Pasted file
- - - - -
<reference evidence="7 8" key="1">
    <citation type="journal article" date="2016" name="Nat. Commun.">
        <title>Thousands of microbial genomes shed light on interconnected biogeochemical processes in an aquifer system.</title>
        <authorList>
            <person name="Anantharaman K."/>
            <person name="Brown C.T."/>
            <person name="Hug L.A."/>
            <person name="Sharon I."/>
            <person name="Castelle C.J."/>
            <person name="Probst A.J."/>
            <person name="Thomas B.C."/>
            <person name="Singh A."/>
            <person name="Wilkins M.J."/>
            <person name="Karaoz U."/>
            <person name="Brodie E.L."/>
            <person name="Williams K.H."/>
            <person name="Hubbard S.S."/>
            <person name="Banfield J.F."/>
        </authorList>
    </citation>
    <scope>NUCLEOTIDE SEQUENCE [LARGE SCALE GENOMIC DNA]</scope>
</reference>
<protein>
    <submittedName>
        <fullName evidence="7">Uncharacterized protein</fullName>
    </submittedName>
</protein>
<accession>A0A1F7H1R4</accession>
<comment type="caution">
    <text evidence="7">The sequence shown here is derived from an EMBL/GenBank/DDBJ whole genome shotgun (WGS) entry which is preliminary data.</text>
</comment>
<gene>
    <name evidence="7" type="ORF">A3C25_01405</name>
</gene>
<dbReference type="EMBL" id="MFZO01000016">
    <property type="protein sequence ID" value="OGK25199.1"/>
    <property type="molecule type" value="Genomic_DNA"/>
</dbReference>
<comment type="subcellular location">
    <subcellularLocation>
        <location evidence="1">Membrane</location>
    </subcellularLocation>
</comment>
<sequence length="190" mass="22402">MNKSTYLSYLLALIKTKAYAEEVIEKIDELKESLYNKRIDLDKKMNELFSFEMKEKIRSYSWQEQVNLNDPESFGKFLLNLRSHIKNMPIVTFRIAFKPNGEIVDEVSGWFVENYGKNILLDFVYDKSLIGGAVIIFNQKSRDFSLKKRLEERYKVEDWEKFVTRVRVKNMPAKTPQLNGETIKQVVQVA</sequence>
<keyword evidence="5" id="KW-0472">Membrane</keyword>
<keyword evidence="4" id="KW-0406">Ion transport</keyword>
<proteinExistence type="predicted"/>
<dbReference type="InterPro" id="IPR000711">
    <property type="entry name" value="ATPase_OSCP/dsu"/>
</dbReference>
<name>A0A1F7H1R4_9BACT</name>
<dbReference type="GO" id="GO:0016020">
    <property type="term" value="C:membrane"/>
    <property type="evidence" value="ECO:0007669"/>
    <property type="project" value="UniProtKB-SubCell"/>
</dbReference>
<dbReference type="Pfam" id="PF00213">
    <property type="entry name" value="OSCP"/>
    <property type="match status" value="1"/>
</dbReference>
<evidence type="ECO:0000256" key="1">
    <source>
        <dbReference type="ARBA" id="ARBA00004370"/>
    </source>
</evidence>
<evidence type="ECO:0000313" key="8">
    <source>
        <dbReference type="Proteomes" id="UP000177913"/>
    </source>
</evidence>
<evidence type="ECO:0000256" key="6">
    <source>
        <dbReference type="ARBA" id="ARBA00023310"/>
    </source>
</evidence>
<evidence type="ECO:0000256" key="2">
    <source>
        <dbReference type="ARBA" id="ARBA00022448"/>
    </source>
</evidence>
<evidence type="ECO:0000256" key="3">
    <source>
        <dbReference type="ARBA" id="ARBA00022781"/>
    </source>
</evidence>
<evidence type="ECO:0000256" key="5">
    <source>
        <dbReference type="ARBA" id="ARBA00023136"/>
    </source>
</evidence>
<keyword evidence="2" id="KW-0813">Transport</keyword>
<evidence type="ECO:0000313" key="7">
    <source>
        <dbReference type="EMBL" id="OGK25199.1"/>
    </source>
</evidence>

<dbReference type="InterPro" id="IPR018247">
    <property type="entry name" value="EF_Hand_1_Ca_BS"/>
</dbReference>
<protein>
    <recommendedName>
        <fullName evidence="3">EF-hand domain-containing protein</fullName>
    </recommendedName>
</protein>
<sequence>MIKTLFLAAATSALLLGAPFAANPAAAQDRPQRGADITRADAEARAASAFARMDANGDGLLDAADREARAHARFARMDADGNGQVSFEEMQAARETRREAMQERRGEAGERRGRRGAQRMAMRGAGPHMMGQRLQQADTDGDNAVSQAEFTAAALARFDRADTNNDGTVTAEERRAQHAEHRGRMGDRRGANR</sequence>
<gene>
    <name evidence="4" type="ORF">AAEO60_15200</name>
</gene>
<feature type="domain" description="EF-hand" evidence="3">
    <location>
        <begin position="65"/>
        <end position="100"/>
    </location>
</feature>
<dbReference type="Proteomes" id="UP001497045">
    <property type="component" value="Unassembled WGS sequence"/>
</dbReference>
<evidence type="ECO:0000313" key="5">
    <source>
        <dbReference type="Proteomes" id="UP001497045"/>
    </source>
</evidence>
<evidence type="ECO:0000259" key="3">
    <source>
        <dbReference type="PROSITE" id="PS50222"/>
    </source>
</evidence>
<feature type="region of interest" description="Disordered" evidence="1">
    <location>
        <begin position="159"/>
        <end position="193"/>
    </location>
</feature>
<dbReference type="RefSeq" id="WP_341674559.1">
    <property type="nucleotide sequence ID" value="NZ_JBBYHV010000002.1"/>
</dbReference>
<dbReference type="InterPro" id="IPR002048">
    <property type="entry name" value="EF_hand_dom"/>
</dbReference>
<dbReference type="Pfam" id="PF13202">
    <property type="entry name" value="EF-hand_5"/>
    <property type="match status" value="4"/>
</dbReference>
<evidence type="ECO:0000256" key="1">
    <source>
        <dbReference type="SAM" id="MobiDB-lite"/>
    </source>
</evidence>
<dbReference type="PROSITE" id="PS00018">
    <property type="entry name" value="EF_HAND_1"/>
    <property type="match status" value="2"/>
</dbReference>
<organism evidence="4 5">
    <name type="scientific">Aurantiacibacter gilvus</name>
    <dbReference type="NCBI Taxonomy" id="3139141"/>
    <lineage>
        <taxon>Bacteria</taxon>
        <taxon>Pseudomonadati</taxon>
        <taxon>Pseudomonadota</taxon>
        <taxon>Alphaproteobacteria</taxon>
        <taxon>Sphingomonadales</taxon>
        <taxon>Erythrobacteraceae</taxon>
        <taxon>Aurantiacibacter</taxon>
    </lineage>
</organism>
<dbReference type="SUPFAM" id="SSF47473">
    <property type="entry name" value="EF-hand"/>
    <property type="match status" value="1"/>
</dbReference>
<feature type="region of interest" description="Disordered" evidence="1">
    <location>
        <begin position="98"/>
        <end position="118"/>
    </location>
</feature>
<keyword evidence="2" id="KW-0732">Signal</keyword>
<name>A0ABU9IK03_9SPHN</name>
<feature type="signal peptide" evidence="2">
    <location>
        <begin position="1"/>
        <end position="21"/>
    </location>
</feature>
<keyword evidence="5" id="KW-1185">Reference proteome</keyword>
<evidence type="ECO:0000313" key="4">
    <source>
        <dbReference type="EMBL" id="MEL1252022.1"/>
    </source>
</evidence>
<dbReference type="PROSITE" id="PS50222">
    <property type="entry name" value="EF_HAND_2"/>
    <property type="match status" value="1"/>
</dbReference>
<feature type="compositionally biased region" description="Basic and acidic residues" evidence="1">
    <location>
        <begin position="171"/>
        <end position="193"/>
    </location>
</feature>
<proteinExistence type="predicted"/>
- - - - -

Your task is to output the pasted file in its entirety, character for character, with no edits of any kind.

<reference evidence="7 8" key="1">
    <citation type="journal article" date="2016" name="Nat. Commun.">
        <title>Thousands of microbial genomes shed light on interconnected biogeochemical processes in an aquifer system.</title>
        <authorList>
            <person name="Anantharaman K."/>
            <person name="Brown C.T."/>
            <person name="Hug L.A."/>
            <person name="Sharon I."/>
            <person name="Castelle C.J."/>
            <person name="Probst A.J."/>
            <person name="Thomas B.C."/>
            <person name="Singh A."/>
            <person name="Wilkins M.J."/>
            <person name="Karaoz U."/>
            <person name="Brodie E.L."/>
            <person name="Williams K.H."/>
            <person name="Hubbard S.S."/>
            <person name="Banfield J.F."/>
        </authorList>
    </citation>
    <scope>NUCLEOTIDE SEQUENCE [LARGE SCALE GENOMIC DNA]</scope>
</reference>
<protein>
    <submittedName>
        <fullName evidence="7">Uncharacterized protein</fullName>
    </submittedName>
</protein>
<accession>A0A1F7H1R4</accession>
<comment type="caution">
    <text evidence="7">The sequence shown here is derived from an EMBL/GenBank/DDBJ whole genome shotgun (WGS) entry which is preliminary data.</text>
</comment>
<gene>
    <name evidence="7" type="ORF">A3C25_01405</name>
</gene>
<dbReference type="EMBL" id="MFZO01000016">
    <property type="protein sequence ID" value="OGK25199.1"/>
    <property type="molecule type" value="Genomic_DNA"/>
</dbReference>
<comment type="subcellular location">
    <subcellularLocation>
        <location evidence="1">Membrane</location>
    </subcellularLocation>
</comment>
<sequence length="190" mass="22402">MNKSTYLSYLLALIKTKAYAEEVIEKIDELKESLYNKRIDLDKKMNELFSFEMKEKIRSYSWQEQVNLNDPESFGKFLLNLRSHIKNMPIVTFRIAFKPNGEIVDEVSGWFVENYGKNILLDFVYDKSLIGGAVIIFNQKSRDFSLKKRLEERYKVEDWEKFVTRVRVKNMPAKTPQLNGETIKQVVQVA</sequence>
<keyword evidence="5" id="KW-0472">Membrane</keyword>
<keyword evidence="4" id="KW-0406">Ion transport</keyword>
<proteinExistence type="predicted"/>
<dbReference type="InterPro" id="IPR000711">
    <property type="entry name" value="ATPase_OSCP/dsu"/>
</dbReference>
<name>A0A1F7H1R4_9BACT</name>
<dbReference type="GO" id="GO:0016020">
    <property type="term" value="C:membrane"/>
    <property type="evidence" value="ECO:0007669"/>
    <property type="project" value="UniProtKB-SubCell"/>
</dbReference>
<dbReference type="Pfam" id="PF00213">
    <property type="entry name" value="OSCP"/>
    <property type="match status" value="1"/>
</dbReference>
<evidence type="ECO:0000256" key="1">
    <source>
        <dbReference type="ARBA" id="ARBA00004370"/>
    </source>
</evidence>
<evidence type="ECO:0000313" key="8">
    <source>
        <dbReference type="Proteomes" id="UP000177913"/>
    </source>
</evidence>
<evidence type="ECO:0000256" key="6">
    <source>
        <dbReference type="ARBA" id="ARBA00023310"/>
    </source>
</evidence>
<evidence type="ECO:0000256" key="2">
    <source>
        <dbReference type="ARBA" id="ARBA00022448"/>
    </source>
</evidence>
<evidence type="ECO:0000256" key="3">
    <source>
        <dbReference type="ARBA" id="ARBA00022781"/>
    </source>
</evidence>
<evidence type="ECO:0000256" key="5">
    <source>
        <dbReference type="ARBA" id="ARBA00023136"/>
    </source>
</evidence>
<keyword evidence="2" id="KW-0813">Transport</keyword>
<evidence type="ECO:0000313" key="7">
    <source>
        <dbReference type="EMBL" id="OGK25199.1"/>
    </source>
</evidence>

<dbReference type="InterPro" id="IPR018247">
    <property type="entry name" value="EF_Hand_1_Ca_BS"/>
</dbReference>
<protein>
    <recommendedName>
        <fullName evidence="3">EF-hand domain-containing protein</fullName>
    </recommendedName>
</protein>
<sequence>MIKTLFLAAATSALLLGAPFAANPAAAQDRPQRGADITRADAEARAASAFARMDANGDGLLDAADREARAHARFARMDADGNGQVSFEEMQAARETRREAMQERRGEAGERRGRRGAQRMAMRGAGPHMMGQRLQQADTDGDNAVSQAEFTAAALARFDRADTNNDGTVTAEERRAQHAEHRGRMGDRRGANR</sequence>
<gene>
    <name evidence="4" type="ORF">AAEO60_15200</name>
</gene>
<feature type="domain" description="EF-hand" evidence="3">
    <location>
        <begin position="65"/>
        <end position="100"/>
    </location>
</feature>
<dbReference type="Proteomes" id="UP001497045">
    <property type="component" value="Unassembled WGS sequence"/>
</dbReference>
<evidence type="ECO:0000313" key="5">
    <source>
        <dbReference type="Proteomes" id="UP001497045"/>
    </source>
</evidence>
<evidence type="ECO:0000259" key="3">
    <source>
        <dbReference type="PROSITE" id="PS50222"/>
    </source>
</evidence>
<feature type="region of interest" description="Disordered" evidence="1">
    <location>
        <begin position="159"/>
        <end position="193"/>
    </location>
</feature>
<dbReference type="RefSeq" id="WP_341674559.1">
    <property type="nucleotide sequence ID" value="NZ_JBBYHV010000002.1"/>
</dbReference>
<dbReference type="InterPro" id="IPR002048">
    <property type="entry name" value="EF_hand_dom"/>
</dbReference>
<dbReference type="Pfam" id="PF13202">
    <property type="entry name" value="EF-hand_5"/>
    <property type="match status" value="4"/>
</dbReference>
<evidence type="ECO:0000256" key="1">
    <source>
        <dbReference type="SAM" id="MobiDB-lite"/>
    </source>
</evidence>
<dbReference type="PROSITE" id="PS00018">
    <property type="entry name" value="EF_HAND_1"/>
    <property type="match status" value="2"/>
</dbReference>
<organism evidence="4 5">
    <name type="scientific">Aurantiacibacter gilvus</name>
    <dbReference type="NCBI Taxonomy" id="3139141"/>
    <lineage>
        <taxon>Bacteria</taxon>
        <taxon>Pseudomonadati</taxon>
        <taxon>Pseudomonadota</taxon>
        <taxon>Alphaproteobacteria</taxon>
        <taxon>Sphingomonadales</taxon>
        <taxon>Erythrobacteraceae</taxon>
        <taxon>Aurantiacibacter</taxon>
    </lineage>
</organism>
<dbReference type="SUPFAM" id="SSF47473">
    <property type="entry name" value="EF-hand"/>
    <property type="match status" value="1"/>
</dbReference>
<feature type="region of interest" description="Disordered" evidence="1">
    <location>
        <begin position="98"/>
        <end position="118"/>
    </location>
</feature>
<keyword evidence="2" id="KW-0732">Signal</keyword>
<name>A0ABU9IK03_9SPHN</name>
<feature type="signal peptide" evidence="2">
    <location>
        <begin position="1"/>
        <end position="21"/>
    </location>
</feature>
<keyword evidence="5" id="KW-1185">Reference proteome</keyword>
<evidence type="ECO:0000313" key="4">
    <source>
        <dbReference type="EMBL" id="MEL1252022.1"/>
    </source>
</evidence>
<dbReference type="PROSITE" id="PS50222">
    <property type="entry name" value="EF_HAND_2"/>
    <property type="match status" value="1"/>
</dbReference>
<feature type="compositionally biased region" description="Basic and acidic residues" evidence="1">
    <location>
        <begin position="171"/>
        <end position="193"/>
    </location>
</feature>
<proteinExistence type="predicted"/>